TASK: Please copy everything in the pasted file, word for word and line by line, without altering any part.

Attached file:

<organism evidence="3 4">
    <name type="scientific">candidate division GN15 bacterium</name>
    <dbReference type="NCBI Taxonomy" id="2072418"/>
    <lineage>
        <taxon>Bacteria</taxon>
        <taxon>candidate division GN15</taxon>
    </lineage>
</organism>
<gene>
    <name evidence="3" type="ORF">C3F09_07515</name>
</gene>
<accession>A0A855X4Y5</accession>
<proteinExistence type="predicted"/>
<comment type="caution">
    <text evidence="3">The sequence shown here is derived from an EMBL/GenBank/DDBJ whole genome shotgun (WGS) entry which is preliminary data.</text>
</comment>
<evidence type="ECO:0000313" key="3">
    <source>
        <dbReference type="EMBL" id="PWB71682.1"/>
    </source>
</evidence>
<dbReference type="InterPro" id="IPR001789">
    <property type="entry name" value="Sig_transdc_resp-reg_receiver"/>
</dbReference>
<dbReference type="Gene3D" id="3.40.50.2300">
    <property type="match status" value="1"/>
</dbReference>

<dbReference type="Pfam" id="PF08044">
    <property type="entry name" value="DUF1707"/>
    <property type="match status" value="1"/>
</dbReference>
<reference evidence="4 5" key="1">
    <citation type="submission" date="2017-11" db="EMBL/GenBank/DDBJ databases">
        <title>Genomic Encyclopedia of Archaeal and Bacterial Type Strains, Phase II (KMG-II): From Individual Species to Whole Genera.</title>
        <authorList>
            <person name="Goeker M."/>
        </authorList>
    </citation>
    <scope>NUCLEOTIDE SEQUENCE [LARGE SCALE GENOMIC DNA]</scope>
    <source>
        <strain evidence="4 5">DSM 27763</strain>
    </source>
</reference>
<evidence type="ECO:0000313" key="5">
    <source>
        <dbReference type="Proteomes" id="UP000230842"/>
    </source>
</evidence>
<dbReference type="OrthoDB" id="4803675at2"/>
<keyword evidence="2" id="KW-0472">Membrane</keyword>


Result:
<organism evidence="3 4">
    <name type="scientific">candidate division GN15 bacterium</name>
    <dbReference type="NCBI Taxonomy" id="2072418"/>
    <lineage>
        <taxon>Bacteria</taxon>
        <taxon>candidate division GN15</taxon>
    </lineage>
</organism>
<gene>
    <name evidence="3" type="ORF">C3F09_07515</name>
</gene>
<accession>A0A855X4Y5</accession>
<proteinExistence type="predicted"/>
<comment type="caution">
    <text evidence="3">The sequence shown here is derived from an EMBL/GenBank/DDBJ whole genome shotgun (WGS) entry which is preliminary data.</text>
</comment>
<evidence type="ECO:0000313" key="3">
    <source>
        <dbReference type="EMBL" id="PWB71682.1"/>
    </source>
</evidence>
<dbReference type="InterPro" id="IPR001789">
    <property type="entry name" value="Sig_transdc_resp-reg_receiver"/>
</dbReference>
<dbReference type="Gene3D" id="3.40.50.2300">
    <property type="match status" value="1"/>
</dbReference>

<dbReference type="Pfam" id="PF08044">
    <property type="entry name" value="DUF1707"/>
    <property type="match status" value="1"/>
</dbReference>
<reference evidence="4 5" key="1">
    <citation type="submission" date="2017-11" db="EMBL/GenBank/DDBJ databases">
        <title>Genomic Encyclopedia of Archaeal and Bacterial Type Strains, Phase II (KMG-II): From Individual Species to Whole Genera.</title>
        <authorList>
            <person name="Goeker M."/>
        </authorList>
    </citation>
    <scope>NUCLEOTIDE SEQUENCE [LARGE SCALE GENOMIC DNA]</scope>
    <source>
        <strain evidence="4 5">DSM 27763</strain>
    </source>
</reference>
<evidence type="ECO:0000313" key="5">
    <source>
        <dbReference type="Proteomes" id="UP000230842"/>
    </source>
</evidence>
<dbReference type="OrthoDB" id="4803675at2"/>
<keyword evidence="2" id="KW-0472">Membrane</keyword>